Meta on Saturday said it would end the availability o news content for its Canadian users if the county’s Online News Act passes in its current form.
The news was reported by Reuters which noted that the social media giant along with other tech giants like Google is planning to negotiate commercial deals and pay news publishers for their content.
For context, the House of Commons bill C-18 usually referred to as the Online News Act was introduced back in April 2022 which laid out rules to force big tech companies like Meta to pay news publishers for their content.
“A legislative framework that compels us to pay for links or content that we do not post, and which are not the reason the vast majority of people use our platforms, is neither sustainable nor workable,” a Meta spokesperson said as a reason to suspend news access in the country.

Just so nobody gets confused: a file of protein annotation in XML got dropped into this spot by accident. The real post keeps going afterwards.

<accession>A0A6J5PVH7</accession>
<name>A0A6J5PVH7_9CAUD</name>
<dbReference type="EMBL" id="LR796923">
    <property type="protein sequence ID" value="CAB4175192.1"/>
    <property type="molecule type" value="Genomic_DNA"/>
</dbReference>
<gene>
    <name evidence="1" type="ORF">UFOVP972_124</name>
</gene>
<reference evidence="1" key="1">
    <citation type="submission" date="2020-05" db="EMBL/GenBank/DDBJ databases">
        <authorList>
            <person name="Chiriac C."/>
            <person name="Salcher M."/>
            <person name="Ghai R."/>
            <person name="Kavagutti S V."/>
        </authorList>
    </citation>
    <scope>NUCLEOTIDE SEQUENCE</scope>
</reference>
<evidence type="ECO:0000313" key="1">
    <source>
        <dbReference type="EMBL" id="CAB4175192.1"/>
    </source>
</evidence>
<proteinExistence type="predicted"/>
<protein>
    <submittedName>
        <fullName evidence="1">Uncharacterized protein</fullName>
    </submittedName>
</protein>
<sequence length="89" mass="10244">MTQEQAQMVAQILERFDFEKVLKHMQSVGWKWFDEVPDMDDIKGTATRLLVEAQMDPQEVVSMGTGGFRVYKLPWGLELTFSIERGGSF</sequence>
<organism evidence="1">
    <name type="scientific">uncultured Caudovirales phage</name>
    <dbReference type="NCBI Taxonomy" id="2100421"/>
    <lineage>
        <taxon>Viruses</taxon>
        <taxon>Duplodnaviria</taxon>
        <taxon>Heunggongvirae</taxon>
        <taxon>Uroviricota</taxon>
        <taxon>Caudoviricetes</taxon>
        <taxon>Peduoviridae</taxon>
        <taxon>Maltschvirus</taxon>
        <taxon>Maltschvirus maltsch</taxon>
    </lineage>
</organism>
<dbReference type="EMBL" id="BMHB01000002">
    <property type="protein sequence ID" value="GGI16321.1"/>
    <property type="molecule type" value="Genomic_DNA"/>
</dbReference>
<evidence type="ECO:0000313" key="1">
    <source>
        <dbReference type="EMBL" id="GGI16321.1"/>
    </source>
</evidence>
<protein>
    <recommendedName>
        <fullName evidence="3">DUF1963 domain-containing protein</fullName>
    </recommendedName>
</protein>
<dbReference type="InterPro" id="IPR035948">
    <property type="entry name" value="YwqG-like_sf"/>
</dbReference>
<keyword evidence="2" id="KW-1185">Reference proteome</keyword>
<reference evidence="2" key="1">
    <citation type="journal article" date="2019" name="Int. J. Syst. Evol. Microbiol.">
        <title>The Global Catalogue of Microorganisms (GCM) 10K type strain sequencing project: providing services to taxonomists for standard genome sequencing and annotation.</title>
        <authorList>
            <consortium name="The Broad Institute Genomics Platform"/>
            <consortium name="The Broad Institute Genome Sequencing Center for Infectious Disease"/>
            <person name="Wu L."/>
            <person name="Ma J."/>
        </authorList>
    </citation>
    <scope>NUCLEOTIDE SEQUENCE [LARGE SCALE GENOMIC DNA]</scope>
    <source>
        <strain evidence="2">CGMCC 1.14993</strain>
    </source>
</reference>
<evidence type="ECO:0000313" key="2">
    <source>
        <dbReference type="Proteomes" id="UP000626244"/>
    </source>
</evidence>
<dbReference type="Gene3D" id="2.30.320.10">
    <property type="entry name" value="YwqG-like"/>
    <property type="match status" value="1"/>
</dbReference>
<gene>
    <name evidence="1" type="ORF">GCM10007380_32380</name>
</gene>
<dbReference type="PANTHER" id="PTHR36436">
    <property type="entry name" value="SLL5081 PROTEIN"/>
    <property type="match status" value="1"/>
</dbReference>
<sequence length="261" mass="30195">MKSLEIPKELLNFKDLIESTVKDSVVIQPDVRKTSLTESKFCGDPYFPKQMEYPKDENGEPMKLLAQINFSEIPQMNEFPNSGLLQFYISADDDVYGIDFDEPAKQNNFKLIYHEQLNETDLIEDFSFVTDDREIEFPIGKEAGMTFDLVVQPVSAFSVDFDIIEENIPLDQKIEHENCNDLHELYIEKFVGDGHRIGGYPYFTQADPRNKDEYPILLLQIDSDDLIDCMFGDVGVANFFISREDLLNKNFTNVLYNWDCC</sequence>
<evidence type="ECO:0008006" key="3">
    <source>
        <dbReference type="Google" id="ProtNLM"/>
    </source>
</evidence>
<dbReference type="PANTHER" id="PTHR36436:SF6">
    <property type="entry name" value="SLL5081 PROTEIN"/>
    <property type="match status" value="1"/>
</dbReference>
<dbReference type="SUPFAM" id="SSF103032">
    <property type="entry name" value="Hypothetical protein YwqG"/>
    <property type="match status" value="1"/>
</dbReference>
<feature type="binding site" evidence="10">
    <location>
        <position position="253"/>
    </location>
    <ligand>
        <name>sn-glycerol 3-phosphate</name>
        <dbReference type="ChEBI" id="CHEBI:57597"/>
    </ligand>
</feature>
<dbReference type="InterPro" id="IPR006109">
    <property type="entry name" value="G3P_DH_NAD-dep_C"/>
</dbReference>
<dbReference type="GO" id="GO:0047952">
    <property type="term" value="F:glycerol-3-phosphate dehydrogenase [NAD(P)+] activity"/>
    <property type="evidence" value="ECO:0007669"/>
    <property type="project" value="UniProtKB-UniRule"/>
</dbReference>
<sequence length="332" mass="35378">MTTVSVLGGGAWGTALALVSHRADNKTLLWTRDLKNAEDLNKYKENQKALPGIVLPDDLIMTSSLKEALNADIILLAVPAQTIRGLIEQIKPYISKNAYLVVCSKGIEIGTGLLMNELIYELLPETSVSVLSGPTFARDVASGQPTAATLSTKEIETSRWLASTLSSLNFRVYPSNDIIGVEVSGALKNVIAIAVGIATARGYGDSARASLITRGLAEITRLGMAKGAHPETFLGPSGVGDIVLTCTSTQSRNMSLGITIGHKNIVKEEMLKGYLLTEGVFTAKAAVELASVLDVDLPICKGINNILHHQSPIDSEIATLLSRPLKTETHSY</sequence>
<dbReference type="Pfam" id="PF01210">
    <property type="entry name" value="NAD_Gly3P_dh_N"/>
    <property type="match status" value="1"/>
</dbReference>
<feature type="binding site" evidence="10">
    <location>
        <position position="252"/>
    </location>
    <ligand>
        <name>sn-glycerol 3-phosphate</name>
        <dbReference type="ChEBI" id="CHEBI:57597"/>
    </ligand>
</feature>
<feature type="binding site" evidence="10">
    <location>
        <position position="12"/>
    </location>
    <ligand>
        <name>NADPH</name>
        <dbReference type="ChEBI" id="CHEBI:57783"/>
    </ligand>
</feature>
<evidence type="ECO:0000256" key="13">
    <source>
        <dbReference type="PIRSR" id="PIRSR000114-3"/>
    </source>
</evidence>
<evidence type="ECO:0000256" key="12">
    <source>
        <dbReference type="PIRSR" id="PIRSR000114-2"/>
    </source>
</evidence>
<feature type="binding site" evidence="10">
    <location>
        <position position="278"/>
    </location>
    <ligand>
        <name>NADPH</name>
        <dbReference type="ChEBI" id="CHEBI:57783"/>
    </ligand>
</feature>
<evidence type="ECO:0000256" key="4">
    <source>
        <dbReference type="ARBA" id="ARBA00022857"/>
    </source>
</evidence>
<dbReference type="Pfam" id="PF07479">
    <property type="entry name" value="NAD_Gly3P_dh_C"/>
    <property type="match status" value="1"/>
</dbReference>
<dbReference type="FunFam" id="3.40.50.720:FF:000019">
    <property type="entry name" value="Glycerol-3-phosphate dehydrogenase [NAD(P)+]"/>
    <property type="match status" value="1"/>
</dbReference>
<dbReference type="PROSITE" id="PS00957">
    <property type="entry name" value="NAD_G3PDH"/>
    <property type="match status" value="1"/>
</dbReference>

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While Google is starting to test out limited news censorship as a potential response to the bill, Meta on the other hand is thinking about ending the service to its Canadian users altogether.
The decision by the Canadian authorities came after the country’s news media industry requested the government more regulation of tech companies to allow the industry to recoup financial losses it has suffered in the years due to tech giants steadily raking in the greater market share of advertising.
The Department of Canadian Heritage did not immediately respond to a Reuters’ request for comment on Meta’s move to end news access in the country.
Because Meta is trying to avoid all of these issues, the company is reportedly contemplating whether to outright pull the plug on news-sharing in the country if the bill passes.